What do we call something that grabs and holds our restless attention? Entertainment. And between Twitter and cable news, smartphones and streaming, it’s no wonder we’re addicted to the dopamine of the click. What confers on something the power to make us attend to it? Novelty does that. So does story. Change captivates us, as does danger; they’re the engine of story. A credible UFO sighting? Talk about breaking news. What could be more entertaining — better junk for us junkies — than that?

Sure, I may ache for Emersonian transcendence, but in our epidemic of distraction, Splendorama hijacks our attention more irresistibly than mere splendor. Splendorama delivers reality to us as a reality show, sells our eyeballs to advertisers, tosses bananas to keep the ol’ monkey mind jumping.

And because the business model of entertainment, especially social media, requires distracting and addicting us, its consequences reach beyond how we spend our time and money. At Davos, George Soros said that Facebook, Google and other internet technologies monopolies “are inducing people to give up their autonomy,” their “freedom of mind,” as John Stuart Mill called it. “People without the freedom of mind,” Soros warned, “can be easily manipulated” — not just our commercial choices, but also our political decisions. Just look at the 2016 presidential elections, and not only at the Russians’ mischief, but also the ways we played ourselves.

We couldn’t have wanted a more riveting ringmaster for that circus than the host of “Celebrity Apprentice.” He arose from our own toxins: It’s payback for our pollution. In the 20th-century version of that horror, it was atomic testing in the Pacific — science run amok — that awakened an undersea monster to terrorize us. Today, it’s digital fallout — silicon hubris — that’s fatal to us, and the creature it created is Godzilla with a carrottop.

Trump’s platform was, “Let me entertain you.” I don’t exempt myself from its appeal; I felt that undertow. I saw my doppelgänger in a Bernie Sanders supporter during the primaries who told a New York Times reporter at an Anaheim, California, rally that if Sanders didn’t get the nomination, he wouldn’t vote for Hillary Clinton because she’d be boring, but Donald Trump would be exciting.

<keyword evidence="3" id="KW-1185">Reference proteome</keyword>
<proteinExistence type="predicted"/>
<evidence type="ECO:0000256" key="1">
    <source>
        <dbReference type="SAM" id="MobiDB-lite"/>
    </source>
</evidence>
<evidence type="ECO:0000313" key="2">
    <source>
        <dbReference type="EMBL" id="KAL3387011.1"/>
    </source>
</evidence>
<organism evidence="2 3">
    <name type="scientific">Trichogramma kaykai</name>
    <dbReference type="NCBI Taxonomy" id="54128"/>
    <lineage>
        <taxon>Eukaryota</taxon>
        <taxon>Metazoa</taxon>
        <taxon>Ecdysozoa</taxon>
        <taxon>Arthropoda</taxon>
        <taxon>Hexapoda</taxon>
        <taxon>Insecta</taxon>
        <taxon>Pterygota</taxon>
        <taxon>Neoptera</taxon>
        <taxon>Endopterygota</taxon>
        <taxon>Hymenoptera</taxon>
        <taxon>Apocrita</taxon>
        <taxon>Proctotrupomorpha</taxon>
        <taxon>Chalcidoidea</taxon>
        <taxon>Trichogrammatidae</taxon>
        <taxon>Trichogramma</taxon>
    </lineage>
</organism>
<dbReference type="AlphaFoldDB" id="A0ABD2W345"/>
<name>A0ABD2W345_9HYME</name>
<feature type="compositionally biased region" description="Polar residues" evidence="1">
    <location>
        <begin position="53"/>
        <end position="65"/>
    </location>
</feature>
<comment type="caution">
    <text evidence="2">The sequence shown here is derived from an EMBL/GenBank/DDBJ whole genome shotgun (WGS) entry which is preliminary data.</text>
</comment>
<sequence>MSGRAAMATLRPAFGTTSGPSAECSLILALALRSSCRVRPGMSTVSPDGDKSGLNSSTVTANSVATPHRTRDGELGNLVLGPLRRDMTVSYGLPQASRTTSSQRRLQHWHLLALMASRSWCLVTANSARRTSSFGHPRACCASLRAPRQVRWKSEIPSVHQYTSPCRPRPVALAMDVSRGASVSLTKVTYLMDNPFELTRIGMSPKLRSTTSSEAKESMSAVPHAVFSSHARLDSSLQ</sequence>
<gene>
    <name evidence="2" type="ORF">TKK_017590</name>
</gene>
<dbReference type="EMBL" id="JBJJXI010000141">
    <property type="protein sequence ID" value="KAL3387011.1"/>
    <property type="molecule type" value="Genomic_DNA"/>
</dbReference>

A dark side of me wants to see what happens if Trump is in. There is going to be some kind of change, and even if it’s like a Nazi-type change, people are so drama-filled. They want to see stuff like that happen. It’s like reality TV. You don’t just want to see everybody be happy with each other. You want to see someone fighting somebody.

Look at that Charlottesville, Virginia, thing, dude. Awesome for ratings. Awful for America.

But awe? That’s something else. Awe is when ordinary life discloses the sacred to us — it’s when we apprehend what Wordsworth called “splendor in the grass.” My UFO freakout wasn’t awe — it was a thrill ride.

The French mystic Simone Weil said that “attention, taken to its highest degree, is the same thing as prayer.” I love that: Attention is prayer. Meditation, mindfulness, yoga, breath work, mandala… : Attention is the currency of all contemplative practices, secular and religious. But attention, that same faculty, also makes the Splendorama cash register go ka-ching and Trump’s tweets go viral. No wonder I’m pretty weirded out.

Marty Kaplan is a senior columnist for the Forward. Follow him on Twitter at @martykaplan